Campaigns, words and imagery like this may get your name in the paper but do very little else. If you truly want to focus on the numbers and business growth then you have to think long term. How does something like this keep you in the game long term? It doesn't. It alienates your consumers old and new. 

25% or by someone women know in an intimate way while 5% are committed by a relative -    RAINN (Rape, Abuse, Incest National Network

25% or by someone women know in an intimate way while 5% are committed by a relative - RAINN (Rape, Abuse, Incest National Network

Bloomingdale's, thank you for your apology but it does little to comfort me and the many woman in this country who are faced with the very real scenario of violence, rape and sexual assault in our lives every single day. The cause of this fear isn't just "strangers" and bad guys, it is the people we know, it is the people in our community. It isn't a funny joke or over-exaggeration, it is a real part of what we experience as women. The promotion, mocking and suggestion of anything that perpetuates this is not only offensive and disgusting but it is an irresponsible marketing and business practices that you should be ashamed of.

Don't apologize to us on Twitter and think that it is enough. Make a commitment to do something more. Show some accountability for your actions and the actions of your team. Make your marketing and executive team get educated on not just spreadsheets and numbers but of consumer segments, psychology, sociology and gender. Make a commitment to be responsible to your customers.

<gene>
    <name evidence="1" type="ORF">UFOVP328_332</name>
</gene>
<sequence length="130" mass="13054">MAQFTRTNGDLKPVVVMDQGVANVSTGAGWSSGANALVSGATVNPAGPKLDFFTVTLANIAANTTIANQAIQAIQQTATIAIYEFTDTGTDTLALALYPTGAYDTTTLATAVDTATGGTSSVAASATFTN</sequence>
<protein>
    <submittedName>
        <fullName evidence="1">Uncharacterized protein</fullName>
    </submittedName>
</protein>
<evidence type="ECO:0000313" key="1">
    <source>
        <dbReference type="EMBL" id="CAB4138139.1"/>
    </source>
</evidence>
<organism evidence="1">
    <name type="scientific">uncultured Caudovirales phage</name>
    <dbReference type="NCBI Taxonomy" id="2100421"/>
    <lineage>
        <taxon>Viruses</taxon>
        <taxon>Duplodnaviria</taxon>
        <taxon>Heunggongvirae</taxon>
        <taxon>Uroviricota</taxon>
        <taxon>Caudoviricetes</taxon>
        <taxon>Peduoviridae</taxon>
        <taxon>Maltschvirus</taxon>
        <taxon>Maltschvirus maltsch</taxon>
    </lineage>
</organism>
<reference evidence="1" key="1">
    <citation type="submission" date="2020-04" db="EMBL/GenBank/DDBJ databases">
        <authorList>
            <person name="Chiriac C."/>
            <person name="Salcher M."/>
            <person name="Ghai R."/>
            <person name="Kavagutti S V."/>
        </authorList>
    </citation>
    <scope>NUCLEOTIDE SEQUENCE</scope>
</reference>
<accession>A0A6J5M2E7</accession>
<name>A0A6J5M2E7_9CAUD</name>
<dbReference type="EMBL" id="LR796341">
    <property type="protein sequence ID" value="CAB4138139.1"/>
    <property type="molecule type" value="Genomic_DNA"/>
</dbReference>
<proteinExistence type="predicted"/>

silencing women does not create peace on earth

I am taking a break from our goal setting challenge today because of a news story that has been making the rounds and causing some controversy.

Silencing the women in a family is not funny. 

Silencing the women in a family is not funny. 

A family from Louisiana decided to do something a little different for their Christmas card this year. Upon doing so a firestorm was created on social media . Before I go on, let me stress that in no way do I think that this family or photographer intended to promote violence against women (as many of the comments on social media elude to). I do however think that this points to a larger problem, this family didn't see why this image might be sending the wrong message

So, why is it the wrong message? This picture  creates the illusion that silencing women of all ages is okay.

it is not!

It implies that getting women to shut-up can be celebrated with a thumbs up.

it cannot!

It implies that silencing a woman can be laughed at with a witty tagline.

it cannot. 


Research shows that the first step to violence and terrorism against any group of people is that of dehumanizing them. Making them less than human by reducing them to a body part or an object, or even by silencing them. All of this is destructive but the silencing is the one that hits me the hardest.